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In vivo protein stabilization based on fragment complementation and a split GFP system.

Lindman, Stina LU ; Hernández Garcia, Armando LU ; Szczepankiewicz, Olga LU ; Frohm, Birgitta LU and Linse, Sara LU (2010) In Proceedings of the National Academy of Sciences 107(46). p.19826-19831
Abstract
Protein stabilization was achieved through in vivo screening based on the thermodynamic linkage between protein folding and fragment complementation. The split GFP system was found suitable to derive protein variants with enhanced stability due to the correlation between effects of mutations on the stability of the intact chain and the effects of the same mutations on the affinity between fragments of the chain. PGB1 mutants with higher affinity between fragments 1 to 40 and 41 to 56 were obtained by in vivo screening of a library of the 1 to 40 fragments against wild-type 41 to 56 fragments. Colonies were ranked based on the intensity of green fluorescence emerging from assembly and folding of the fused GFP fragments. The DNA from the... (More)
Protein stabilization was achieved through in vivo screening based on the thermodynamic linkage between protein folding and fragment complementation. The split GFP system was found suitable to derive protein variants with enhanced stability due to the correlation between effects of mutations on the stability of the intact chain and the effects of the same mutations on the affinity between fragments of the chain. PGB1 mutants with higher affinity between fragments 1 to 40 and 41 to 56 were obtained by in vivo screening of a library of the 1 to 40 fragments against wild-type 41 to 56 fragments. Colonies were ranked based on the intensity of green fluorescence emerging from assembly and folding of the fused GFP fragments. The DNA from the brightest fluorescent colonies was sequenced, and intact mutant PGB1s corresponding to the top three sequences were expressed, purified, and analyzed for stability toward thermal denaturation. The protein sequence derived from the top fluorescent colony was found to yield a 12 °C increase in the thermal denaturation midpoint and a free energy of stabilization of -8.7 kJ/mol at 25 °C. The stability rank order of the three mutant proteins follows the fluorescence rank order in the split GFP system. The variants are stabilized through increased hydrophobic effect, which raises the free energy of the unfolded more than the folded state; as well as substitutions, which lower the free energy of the folded more than the unfolded state; optimized van der Waals interactions; helix stabilization; improved hydrogen bonding network; and reduced electrostatic repulsion in the folded state. (Less)
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author
organization
publishing date
type
Contribution to journal
publication status
published
subject
in
Proceedings of the National Academy of Sciences
volume
107
issue
46
pages
19826 - 19831
publisher
National Acad Sciences
external identifiers
  • wos:000284261800043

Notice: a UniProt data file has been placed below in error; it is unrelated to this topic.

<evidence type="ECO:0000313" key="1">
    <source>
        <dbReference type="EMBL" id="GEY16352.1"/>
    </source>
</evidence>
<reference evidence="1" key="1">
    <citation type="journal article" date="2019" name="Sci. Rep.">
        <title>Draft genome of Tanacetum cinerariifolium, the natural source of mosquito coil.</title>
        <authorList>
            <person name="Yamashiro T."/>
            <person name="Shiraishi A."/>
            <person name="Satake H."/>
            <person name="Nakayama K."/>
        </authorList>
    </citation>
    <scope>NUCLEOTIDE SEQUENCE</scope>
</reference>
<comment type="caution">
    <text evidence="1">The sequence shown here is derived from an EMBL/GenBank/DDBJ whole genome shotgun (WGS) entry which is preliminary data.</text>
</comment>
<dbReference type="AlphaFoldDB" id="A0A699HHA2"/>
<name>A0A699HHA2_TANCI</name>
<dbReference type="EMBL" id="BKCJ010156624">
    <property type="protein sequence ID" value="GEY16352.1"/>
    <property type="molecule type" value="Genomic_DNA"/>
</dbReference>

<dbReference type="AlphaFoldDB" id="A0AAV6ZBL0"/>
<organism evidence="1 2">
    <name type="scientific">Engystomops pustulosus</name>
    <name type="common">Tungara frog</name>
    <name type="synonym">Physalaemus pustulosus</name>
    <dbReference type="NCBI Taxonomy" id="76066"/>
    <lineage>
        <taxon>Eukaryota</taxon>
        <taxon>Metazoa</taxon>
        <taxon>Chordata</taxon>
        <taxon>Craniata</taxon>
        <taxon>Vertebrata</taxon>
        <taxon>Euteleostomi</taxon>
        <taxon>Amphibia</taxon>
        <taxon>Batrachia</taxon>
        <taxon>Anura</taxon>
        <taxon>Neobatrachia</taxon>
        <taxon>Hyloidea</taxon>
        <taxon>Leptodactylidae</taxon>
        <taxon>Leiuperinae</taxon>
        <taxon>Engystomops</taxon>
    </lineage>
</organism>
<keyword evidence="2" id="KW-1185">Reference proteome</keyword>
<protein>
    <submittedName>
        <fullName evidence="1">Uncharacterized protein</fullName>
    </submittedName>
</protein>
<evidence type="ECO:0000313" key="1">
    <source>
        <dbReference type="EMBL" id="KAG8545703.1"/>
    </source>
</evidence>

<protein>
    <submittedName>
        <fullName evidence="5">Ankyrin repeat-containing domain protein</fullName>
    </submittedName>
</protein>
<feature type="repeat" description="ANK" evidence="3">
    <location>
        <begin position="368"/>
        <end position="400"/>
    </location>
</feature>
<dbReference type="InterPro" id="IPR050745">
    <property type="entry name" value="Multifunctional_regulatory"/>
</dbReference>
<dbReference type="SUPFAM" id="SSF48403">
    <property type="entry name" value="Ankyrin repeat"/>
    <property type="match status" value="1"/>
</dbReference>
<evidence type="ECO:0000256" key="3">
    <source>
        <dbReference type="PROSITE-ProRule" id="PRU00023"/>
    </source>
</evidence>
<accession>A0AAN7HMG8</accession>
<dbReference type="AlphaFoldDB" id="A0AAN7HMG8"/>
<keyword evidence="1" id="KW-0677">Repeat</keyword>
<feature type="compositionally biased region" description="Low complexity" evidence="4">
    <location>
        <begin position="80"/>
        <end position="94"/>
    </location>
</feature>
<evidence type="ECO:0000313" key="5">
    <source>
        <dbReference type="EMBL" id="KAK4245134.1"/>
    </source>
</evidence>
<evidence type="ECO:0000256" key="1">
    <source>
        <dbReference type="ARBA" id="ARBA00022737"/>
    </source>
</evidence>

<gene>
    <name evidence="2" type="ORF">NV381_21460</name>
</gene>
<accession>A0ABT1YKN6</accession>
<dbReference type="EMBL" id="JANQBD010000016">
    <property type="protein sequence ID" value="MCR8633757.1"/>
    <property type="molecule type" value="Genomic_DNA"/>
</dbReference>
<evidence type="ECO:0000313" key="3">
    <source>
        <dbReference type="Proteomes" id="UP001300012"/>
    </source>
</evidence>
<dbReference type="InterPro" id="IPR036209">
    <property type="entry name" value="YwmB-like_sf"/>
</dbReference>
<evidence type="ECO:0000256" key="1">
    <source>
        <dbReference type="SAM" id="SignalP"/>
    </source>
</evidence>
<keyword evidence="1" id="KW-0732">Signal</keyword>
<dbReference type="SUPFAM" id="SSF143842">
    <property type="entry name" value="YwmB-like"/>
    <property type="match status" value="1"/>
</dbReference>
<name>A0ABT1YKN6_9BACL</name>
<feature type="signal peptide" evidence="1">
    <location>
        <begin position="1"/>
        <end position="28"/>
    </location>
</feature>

• pmid:21041669
  • scopus:78650530108
ISSN
1091-6490
DOI
10.1073/pnas.1005689107
language
English
LU publication?
yes
id
f5e5a2c7-7a51-4e47-abbe-fed8b479c67c (old id 1732441)
date added to LUP
2010-12-16 14:01:28
date last changed
2018-05-29 10:17:02
@article{f5e5a2c7-7a51-4e47-abbe-fed8b479c67c,
  abstract     = {Protein stabilization was achieved through in vivo screening based on the thermodynamic linkage between protein folding and fragment complementation. The split GFP system was found suitable to derive protein variants with enhanced stability due to the correlation between effects of mutations on the stability of the intact chain and the effects of the same mutations on the affinity between fragments of the chain. PGB1 mutants with higher affinity between fragments 1 to 40 and 41 to 56 were obtained by in vivo screening of a library of the 1 to 40 fragments against wild-type 41 to 56 fragments. Colonies were ranked based on the intensity of green fluorescence emerging from assembly and folding of the fused GFP fragments. The DNA from the brightest fluorescent colonies was sequenced, and intact mutant PGB1s corresponding to the top three sequences were expressed, purified, and analyzed for stability toward thermal denaturation. The protein sequence derived from the top fluorescent colony was found to yield a 12 °C increase in the thermal denaturation midpoint and a free energy of stabilization of -8.7 kJ/mol at 25 °C. The stability rank order of the three mutant proteins follows the fluorescence rank order in the split GFP system. The variants are stabilized through increased hydrophobic effect, which raises the free energy of the unfolded more than the folded state; as well as substitutions, which lower the free energy of the folded more than the unfolded state; optimized van der Waals interactions; helix stabilization; improved hydrogen bonding network; and reduced electrostatic repulsion in the folded state.},
  author       = {Lindman, Stina and Hernández Garcia, Armando and Szczepankiewicz, Olga and Frohm, Birgitta and Linse, Sara},
  issn         = {1091-6490},
  language     = {eng},
  number       = {46},
  pages        = {19826--19831},
  publisher    = {National Acad Sciences},
  series       = {Proceedings of the National Academy of Sciences},
  title        = {In vivo protein stabilization based on fragment complementation and a split GFP system.},
  url          = {http://dx.doi.org/10.1073/pnas.1005689107},
  volume       = {107},
  year         = {2010},
}